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Tamiya Konica Minolta Honda RC211V 2006

October 2007
Honda RC211V 2006
Tamiya No. 14107
Model Type: Injection-molded
Molded Colors: White, gray, clear
Scale: 1/12
MSRP: $47.00
Pros: Excellent parts fit; little flash; removable cowl
Cons: Decals not for the beginner; optional front-fork detail set a bit pricey

This is Tamiya's second version of the 2006 Honda RC211V MotoGP racer. It appears to be an updated version of the 2003 bike, and shares a few of the same parts.

My model also makes use of the optional front-fork detail set (item 12618), which includes turned-aluminum forks and a beautifully machined clutch and fork caps.

Assembly starts with the five-cylinder engine. Everything fit together well, and no seams needed to be filled or sanded.

The frame has five main parts that are plated in a satin chrome finish. A seam at the front will need some attention if you plan to display your model with the cowl removed; otherwise it will not be seen. Parting lines are faint, and all ejector-pin marks are on the inside, so no extra cleanup is necessary.

The rear swing arm is much the same; but the rear shock is visible, and needs a little sanding to remove the joint. The tires were sanded lightly to remove mold seams, then mounted on the rims before applying Michelin transfers.

The parts in the upgrade kit replaced the standard kit parts for the front forks. The turned-aluminum shock tubes are nice, but the additional $30 is steep; the kit parts are really good themselves.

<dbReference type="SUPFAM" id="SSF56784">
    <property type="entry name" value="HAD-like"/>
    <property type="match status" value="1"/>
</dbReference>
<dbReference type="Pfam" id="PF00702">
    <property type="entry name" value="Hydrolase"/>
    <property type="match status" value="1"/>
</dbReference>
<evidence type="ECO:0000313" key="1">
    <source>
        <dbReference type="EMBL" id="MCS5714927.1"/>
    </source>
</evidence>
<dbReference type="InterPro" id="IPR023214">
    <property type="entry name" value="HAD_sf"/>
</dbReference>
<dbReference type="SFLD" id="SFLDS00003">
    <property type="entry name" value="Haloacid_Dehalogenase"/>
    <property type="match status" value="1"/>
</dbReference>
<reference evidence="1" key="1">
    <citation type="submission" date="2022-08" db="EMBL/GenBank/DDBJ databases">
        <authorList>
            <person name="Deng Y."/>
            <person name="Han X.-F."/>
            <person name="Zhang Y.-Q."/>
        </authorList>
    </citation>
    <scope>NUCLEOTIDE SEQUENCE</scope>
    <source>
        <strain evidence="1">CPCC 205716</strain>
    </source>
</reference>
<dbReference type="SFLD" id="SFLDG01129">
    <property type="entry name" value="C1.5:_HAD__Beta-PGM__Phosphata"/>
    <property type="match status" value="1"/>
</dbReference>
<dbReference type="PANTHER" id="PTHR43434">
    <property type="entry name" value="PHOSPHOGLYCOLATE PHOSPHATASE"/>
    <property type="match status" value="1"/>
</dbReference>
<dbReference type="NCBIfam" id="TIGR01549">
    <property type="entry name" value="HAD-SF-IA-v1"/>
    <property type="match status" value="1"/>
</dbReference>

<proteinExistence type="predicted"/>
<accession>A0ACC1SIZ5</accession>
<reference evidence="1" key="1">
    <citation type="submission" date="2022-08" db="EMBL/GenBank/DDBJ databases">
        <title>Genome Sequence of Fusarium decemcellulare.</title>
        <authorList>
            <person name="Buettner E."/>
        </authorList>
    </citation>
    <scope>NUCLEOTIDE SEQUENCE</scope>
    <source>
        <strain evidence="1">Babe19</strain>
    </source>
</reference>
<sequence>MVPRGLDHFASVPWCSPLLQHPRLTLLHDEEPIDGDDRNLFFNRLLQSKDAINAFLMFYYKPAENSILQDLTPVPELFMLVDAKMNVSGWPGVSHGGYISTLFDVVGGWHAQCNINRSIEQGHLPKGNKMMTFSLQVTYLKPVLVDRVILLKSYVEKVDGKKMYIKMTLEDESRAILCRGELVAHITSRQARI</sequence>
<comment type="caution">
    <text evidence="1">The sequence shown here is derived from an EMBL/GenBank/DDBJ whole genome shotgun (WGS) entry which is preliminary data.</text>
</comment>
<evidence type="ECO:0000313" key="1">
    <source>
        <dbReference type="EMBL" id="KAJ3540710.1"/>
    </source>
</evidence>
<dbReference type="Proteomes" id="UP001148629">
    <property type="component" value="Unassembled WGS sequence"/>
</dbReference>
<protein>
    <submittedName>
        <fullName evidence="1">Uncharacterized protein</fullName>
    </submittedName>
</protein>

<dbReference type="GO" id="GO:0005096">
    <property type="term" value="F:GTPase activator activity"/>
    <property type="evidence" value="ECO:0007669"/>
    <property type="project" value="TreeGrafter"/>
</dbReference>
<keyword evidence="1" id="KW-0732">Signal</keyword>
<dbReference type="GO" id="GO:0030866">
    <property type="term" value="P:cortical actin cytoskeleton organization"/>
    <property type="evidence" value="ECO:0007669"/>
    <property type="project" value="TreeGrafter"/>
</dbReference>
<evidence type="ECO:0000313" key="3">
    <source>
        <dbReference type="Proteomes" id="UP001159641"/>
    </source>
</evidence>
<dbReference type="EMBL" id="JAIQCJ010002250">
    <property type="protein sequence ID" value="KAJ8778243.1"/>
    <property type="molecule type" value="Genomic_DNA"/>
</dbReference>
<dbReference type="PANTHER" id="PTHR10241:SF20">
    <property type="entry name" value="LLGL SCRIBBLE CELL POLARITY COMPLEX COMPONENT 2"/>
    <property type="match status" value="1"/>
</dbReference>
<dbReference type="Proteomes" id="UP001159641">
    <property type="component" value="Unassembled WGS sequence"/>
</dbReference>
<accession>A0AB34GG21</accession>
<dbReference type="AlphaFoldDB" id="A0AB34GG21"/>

Be careful when mounting the front wheel, as there is a proper direction, noted clearly in the instructions; I wasn't paying attention, but luckily got it right.

The different parts of the cowling were assembled, and because the seams would be visible, extra care was taken to get them nice and smooth.

Almost the entire bottom cowl is covered in decals. I might mask and paint it gloss black if I were to build another one, but the decals worked well. You will need a decal softener (I used Microsol), and a little heat will help too.

The windshield snaps into place, so there's no worrying about glue spots. The cowl parts are attached with tiny screws, making it possible to remove them for display if desired.

There's quite a bit of detail-painting to be done, and much of it requires the mixing of a couple of colors, so an airbrush is highly recommended.

This is the first bike kit I've built in a long time, and it was very enjoyable. The parts fit is excellent throughout, and flash is nonexistent.


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